KFC staff asked to take holiday during restaurant closures
KFC employees have been asked to take annual leave to cover the working time they have lost following chicken supply issues that have affected hundreds of outlets.
According to the GMB union, hundreds of KFC staff were left not knowing when they would return to work after a decision to change its logistics supplier to DHL Supply Chain affected chicken deliveries to outlets across the UK, forcing them to close.
A KFC spokesperson said that workers were being encouraged to take holiday during the closures, but would not be forced to do so.
Staff on short-term contracts in KFC-owned restaurants would be paid the average hours worked per day over the past 12 weeks, while staff on salaried contracts would be paid as normal.
Around 80% of KFC restaurants are franchises, which KFC has encouraged to adopt the same policy for paying staff.
Mick Rix, GMB national officer, said: "Our members in KFC franchises are missing out on shifts with no idea when their stores will reopen.
"They've told us they're now being advised to use their holiday entitlement to cover the working time they've lost as a result of this mess.
"For a multi-billion pound global giant to treat workers at the sharp end like dirt because of their foul-up is a disgrace. These companies need to stop chickening out of their responsibilities in the aftermath of this shocking board-level decision."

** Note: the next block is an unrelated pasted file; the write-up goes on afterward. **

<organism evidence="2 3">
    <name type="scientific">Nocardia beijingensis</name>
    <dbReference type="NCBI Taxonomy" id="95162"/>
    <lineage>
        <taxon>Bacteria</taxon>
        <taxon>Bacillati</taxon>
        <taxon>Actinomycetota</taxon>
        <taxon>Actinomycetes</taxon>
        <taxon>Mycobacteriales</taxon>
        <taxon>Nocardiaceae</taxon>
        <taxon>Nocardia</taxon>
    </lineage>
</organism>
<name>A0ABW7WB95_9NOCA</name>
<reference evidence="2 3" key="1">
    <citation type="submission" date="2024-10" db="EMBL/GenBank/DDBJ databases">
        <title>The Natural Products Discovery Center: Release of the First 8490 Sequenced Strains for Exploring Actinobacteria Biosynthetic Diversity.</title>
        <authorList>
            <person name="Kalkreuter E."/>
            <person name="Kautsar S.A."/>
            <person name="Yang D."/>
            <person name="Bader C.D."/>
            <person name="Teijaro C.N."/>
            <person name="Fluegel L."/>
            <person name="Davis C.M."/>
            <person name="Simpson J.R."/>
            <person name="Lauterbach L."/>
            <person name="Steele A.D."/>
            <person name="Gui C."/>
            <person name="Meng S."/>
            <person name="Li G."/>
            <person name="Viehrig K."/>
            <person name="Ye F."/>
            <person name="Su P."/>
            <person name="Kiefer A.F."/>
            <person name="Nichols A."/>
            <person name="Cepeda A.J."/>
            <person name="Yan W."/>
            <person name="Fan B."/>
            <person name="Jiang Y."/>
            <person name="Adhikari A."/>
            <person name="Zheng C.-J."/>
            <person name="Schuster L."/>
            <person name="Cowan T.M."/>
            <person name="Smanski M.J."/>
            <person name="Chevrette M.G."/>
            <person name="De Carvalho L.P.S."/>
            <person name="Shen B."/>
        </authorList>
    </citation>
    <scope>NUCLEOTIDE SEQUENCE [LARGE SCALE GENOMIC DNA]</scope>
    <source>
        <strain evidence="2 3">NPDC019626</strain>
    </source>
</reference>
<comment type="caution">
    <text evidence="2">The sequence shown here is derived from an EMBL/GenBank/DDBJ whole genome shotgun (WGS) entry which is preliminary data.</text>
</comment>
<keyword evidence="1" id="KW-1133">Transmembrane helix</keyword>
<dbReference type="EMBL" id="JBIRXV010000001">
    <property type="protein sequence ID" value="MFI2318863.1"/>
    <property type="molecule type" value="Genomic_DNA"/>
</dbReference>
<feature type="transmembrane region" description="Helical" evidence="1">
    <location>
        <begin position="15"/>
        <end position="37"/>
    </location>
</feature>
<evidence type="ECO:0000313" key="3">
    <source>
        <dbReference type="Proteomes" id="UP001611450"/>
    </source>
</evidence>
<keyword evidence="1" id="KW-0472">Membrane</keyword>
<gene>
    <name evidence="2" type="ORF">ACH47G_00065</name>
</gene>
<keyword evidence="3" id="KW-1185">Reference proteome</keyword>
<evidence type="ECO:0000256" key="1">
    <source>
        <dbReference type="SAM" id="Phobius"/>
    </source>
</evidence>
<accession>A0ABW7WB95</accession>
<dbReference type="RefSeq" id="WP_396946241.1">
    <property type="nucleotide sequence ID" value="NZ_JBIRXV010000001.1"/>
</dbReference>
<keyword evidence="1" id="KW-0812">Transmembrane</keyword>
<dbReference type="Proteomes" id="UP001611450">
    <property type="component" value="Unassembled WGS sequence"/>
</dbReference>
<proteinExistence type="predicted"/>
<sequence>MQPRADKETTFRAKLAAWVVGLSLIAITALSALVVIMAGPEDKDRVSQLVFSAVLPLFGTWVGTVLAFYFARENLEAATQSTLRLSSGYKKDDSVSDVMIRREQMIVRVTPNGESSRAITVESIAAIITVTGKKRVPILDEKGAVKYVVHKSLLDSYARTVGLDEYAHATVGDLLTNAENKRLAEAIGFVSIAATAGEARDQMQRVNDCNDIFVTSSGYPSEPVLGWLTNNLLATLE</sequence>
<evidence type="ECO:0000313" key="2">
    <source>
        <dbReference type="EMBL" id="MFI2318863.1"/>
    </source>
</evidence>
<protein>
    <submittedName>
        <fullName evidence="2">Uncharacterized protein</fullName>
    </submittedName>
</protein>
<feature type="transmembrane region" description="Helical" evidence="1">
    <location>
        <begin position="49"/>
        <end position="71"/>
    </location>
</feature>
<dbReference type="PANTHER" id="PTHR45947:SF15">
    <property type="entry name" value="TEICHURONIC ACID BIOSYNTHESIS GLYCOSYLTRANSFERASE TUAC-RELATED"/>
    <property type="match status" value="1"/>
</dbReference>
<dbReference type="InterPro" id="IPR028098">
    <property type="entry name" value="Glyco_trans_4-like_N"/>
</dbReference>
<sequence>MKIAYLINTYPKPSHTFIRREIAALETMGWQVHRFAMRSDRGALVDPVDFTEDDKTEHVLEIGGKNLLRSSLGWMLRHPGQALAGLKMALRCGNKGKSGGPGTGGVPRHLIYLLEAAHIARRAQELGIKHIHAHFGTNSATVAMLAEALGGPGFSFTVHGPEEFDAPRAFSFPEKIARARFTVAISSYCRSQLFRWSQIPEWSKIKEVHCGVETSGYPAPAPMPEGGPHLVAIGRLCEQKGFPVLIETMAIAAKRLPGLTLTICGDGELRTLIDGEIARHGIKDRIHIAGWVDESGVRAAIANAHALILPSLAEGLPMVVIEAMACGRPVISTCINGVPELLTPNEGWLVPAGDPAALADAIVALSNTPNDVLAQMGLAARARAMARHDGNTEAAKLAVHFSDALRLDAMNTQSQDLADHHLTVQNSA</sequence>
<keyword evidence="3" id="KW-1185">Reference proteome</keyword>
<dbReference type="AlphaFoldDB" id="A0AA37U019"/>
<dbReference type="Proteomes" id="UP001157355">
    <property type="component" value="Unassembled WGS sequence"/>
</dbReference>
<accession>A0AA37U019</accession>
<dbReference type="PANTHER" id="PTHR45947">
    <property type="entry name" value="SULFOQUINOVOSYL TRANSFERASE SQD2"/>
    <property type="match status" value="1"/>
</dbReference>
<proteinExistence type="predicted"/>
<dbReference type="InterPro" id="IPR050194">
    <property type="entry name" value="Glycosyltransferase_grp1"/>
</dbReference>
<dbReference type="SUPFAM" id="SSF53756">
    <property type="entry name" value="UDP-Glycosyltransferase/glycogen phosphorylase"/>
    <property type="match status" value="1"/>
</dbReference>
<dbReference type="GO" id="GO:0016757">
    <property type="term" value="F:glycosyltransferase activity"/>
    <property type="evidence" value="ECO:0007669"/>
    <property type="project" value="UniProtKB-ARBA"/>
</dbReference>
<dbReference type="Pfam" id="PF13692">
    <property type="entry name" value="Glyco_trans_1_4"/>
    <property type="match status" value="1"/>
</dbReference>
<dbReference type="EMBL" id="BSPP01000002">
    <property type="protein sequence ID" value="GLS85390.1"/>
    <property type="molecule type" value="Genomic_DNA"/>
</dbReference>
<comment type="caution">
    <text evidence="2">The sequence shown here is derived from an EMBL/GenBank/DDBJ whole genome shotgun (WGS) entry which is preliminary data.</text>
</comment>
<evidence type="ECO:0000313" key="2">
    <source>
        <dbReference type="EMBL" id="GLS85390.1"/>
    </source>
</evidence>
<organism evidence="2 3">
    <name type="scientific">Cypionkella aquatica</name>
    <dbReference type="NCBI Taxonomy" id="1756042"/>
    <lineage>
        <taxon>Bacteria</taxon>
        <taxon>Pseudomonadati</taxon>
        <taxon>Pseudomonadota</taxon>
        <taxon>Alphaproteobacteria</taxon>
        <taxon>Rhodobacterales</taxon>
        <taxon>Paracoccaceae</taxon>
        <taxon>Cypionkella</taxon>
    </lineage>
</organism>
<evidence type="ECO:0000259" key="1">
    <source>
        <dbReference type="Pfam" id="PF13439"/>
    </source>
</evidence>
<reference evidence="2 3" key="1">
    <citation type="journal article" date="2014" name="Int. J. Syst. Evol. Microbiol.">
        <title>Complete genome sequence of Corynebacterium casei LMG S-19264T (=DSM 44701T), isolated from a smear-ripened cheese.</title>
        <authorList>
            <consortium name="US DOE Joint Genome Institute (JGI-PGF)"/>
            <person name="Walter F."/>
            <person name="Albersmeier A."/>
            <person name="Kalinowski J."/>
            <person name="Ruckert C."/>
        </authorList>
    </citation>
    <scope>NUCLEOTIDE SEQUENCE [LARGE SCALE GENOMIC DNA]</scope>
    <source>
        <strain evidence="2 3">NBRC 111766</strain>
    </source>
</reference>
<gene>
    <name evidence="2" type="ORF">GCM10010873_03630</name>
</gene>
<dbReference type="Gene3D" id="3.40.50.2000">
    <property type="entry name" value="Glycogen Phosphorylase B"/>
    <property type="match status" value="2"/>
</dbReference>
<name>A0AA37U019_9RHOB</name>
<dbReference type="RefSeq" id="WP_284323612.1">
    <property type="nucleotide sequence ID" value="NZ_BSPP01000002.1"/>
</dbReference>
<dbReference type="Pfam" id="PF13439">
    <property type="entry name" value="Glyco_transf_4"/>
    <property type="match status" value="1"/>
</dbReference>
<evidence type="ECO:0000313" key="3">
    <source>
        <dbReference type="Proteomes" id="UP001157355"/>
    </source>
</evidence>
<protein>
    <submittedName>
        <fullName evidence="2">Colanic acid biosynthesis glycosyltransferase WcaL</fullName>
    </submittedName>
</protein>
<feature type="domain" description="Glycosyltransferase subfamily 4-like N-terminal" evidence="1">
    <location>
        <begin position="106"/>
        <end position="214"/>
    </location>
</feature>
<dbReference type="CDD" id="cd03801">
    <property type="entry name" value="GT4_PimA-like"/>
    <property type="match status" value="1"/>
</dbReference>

Under the Working Time Regulations 1998, employers can ask their staff to take all or part of their statutory annual leave on certain dates. However, unless agreed otherwise, the length of required notice should be at least twice the period of leave workers are required to take.
The right to minimum paid annual leave also applies to workers, not just employees. The union said KFC and DHL Supply Chain must ensure that workers are paid for the hours they have lost.
GMB also claimed that the decision to change KFC's delivery contract had also cost 255 jobs at former delivery company Bidvest Logistics. DHL blamed "operational issues" on the disruption to chicken deliveries.
A KFC spokesman said: "Our team members have been incredibly understanding and eager to help in any way they can - from using time to do additional training, maintenance and clearing local litter, to going to our depot in Rugby to help with the backlog.
"We understand the impact this is having on them - they have families to care for and are dependent on their wages, which is why we're doing everything in our power to fix the issue as soon as possible. In the meantime, we're taking the following steps to help minimise the impact on them.
"As independent businesses, our franchisees have sought their own independent advice on their approach. From the information we have been given, 9 out of 10 (in 708 of 780 restaurants) of our team members will not be financially worse off this week than they would have been if we were fully operational. While not perfect, the remaining 10% are ensuring that they do everything possible to provide hours or take paid leave."
It added that 20 restaurants are currently "unable to confirm the policy" but are doing their best by providing staff with hours where possible and asking employees to take paid holiday, and as soon as their closed restaurants reopen they'll reallocate them as many hours as possible.
KFC said every franchisee has appointed a dedicated individual that team members can contact with any queries on wages or anything else. More than 95% of its restaurants do not use zero-hours contracts and the remainder will stop using them by 30 March.